Apparently, steampunk is the *in* thing right now, and right now the novel everyone’s talking about on the YA circuit is Jay Kristoff’s Stormdancer because it’s steampunk IN JAPAN (sorry, Shima).
I’ll admit I was intrigued by this. You don’t often see steampunk that’s not set in England, and I’m not aware of any set in Japan (but then again, I’m not very familiar with steampunk) but then I found this quote from the author regarding his research:
I’ve had people ask if I did a degree in Japanese studies, but the closest I’ve come is reading all six novels of AKIRA in a week. Maybe I’d picked up a lot of detail through film and manga that I’ve consumed down through the years, but Wikipedia was really my go-to guy. I have a friend who lives in Japan who I bounce ideas off too. I pay him with the promise of booze. (from here)
That’s right folks, the research in this novel came from anime, manga, and Wikipedia. This is like trying to learn about American culture by watching Disney movies (and Wikipedia) and what do you want to bet that his friend is
a gaijin white?
Okay, I’ll be honest, I haven’t read the book, but what I’ve seen in reviews really disturbs me. Take a look at these quotes from the novel regarding the use of “-sama”:
“That is more than fair.” […] “Ameterasu bless your kindness, sama.”
“I want for nothing. Thank you, sama.”
“He slew Boukyaku, young sama. The sea dragon who consumed the island of Takaiyama.”
“Honor to you, great sama.”
“What is Raijin song, sama?”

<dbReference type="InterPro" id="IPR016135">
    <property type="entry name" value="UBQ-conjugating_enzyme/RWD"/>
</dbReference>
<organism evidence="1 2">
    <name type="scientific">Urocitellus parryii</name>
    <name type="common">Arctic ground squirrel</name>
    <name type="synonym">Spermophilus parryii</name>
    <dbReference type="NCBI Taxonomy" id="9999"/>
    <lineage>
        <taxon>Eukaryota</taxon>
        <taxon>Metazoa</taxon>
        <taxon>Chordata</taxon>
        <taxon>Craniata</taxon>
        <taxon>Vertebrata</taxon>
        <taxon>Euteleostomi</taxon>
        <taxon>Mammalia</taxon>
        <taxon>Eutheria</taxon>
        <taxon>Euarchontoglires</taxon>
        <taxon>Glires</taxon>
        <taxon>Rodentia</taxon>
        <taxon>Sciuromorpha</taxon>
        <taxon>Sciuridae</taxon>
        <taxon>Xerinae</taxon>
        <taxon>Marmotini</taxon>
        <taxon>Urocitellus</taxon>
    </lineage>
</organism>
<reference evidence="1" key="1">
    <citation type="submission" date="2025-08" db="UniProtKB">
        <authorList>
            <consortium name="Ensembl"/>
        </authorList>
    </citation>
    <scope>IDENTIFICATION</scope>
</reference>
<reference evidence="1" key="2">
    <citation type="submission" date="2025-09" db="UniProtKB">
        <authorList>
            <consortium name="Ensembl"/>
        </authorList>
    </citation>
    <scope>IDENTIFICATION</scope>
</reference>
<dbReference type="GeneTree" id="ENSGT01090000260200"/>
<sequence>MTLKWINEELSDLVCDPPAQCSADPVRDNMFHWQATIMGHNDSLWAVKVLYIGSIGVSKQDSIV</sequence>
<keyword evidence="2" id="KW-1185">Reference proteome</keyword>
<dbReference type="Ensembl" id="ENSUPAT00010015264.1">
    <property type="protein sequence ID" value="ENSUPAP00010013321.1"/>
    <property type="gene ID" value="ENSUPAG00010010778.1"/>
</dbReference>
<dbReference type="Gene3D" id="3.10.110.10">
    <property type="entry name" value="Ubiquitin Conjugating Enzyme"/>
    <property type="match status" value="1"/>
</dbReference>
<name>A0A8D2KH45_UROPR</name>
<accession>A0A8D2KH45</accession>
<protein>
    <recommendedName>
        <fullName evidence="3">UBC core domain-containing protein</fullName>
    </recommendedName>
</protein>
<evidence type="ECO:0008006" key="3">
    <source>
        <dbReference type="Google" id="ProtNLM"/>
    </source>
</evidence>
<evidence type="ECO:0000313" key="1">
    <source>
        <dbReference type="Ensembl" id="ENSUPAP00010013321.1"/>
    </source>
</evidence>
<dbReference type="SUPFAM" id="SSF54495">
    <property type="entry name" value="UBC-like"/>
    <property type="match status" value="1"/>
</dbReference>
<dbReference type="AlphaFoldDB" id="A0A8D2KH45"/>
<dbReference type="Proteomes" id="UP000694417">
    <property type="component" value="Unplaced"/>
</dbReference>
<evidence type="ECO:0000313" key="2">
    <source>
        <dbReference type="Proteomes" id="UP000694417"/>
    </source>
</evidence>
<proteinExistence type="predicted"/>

*facepalms* Okay, first of all “-sama” is an honorific, it’s meant to be attached to someone’s name and denotes a greater level of respect than “-san” (which roughly corresponds to ‘Mr.’ or ‘Ms.’ in English). IT’S NEVER SUPPOSED TO BE USED ON IT’S OWN, IT MAKES NO SENSE! Seriously, this is basic Japanese 101. Even Wikipedia should have told him that! Even I know that, and the most exposure I’ve had to Japan is through anime, manga, video games, and the couple courses I took in university. Oh wait, that’s probably still more research than this author did.
(Also, there’s a spelling mistake in that first line–the common English spelling is “Amaterasu” or, even better “Amaterasu-omikami”).
Come on, people, if you’re going to write about other cultures, at least put some effort into it beyond “I watched a few shows and talked to a guy who lives there”. Seriously, this is why you get complaints from people of colour regarding white authors and appropriation, because these are the kinds of stupid mistakes that white authors (and it is nearly always white authors) make.
In the interests of fairness, I thought I’d highlight a few of the works I’m using for my own fantasy story:
From Distant Days: Myths, Tales, and Poetry of Ancient Mesopotamia by Benjamin R. Foster (CDL Press, 1995)
Ancient Near Eastern History and Culture by William H. Stiebing, Jr. (first edition) (Longman, 2002)
The Pennsylvania Sumerian Dictionary: http://psd.museum.upenn.edu/epsd/index.html
Gateways to Babylon: http://www.gatewaystobabylon.com/
I’ll admit my story isn’t so much set in “fantastical Sumer” as it is “hodgepodge of ANE cultures with modern sensibilities” on that respect, maybe I’m actually worse than Kristoff. I shudder to think of the sort of research that would go into making an “as-accurate-as-possible” Sumer. Even scholars are puzzled regarding the relationship between the terms EN, ENSI, and LUGAL, for instance. (In my setting, ENSI is used for a priest/ess–I wanted to use EN, which is more commonly used to denote religious specialists, but it just looks awkward in the text–and the term LUGAL doesn’t exist. I just use English terms when referring to the secular sovereign, who also has religious duties.)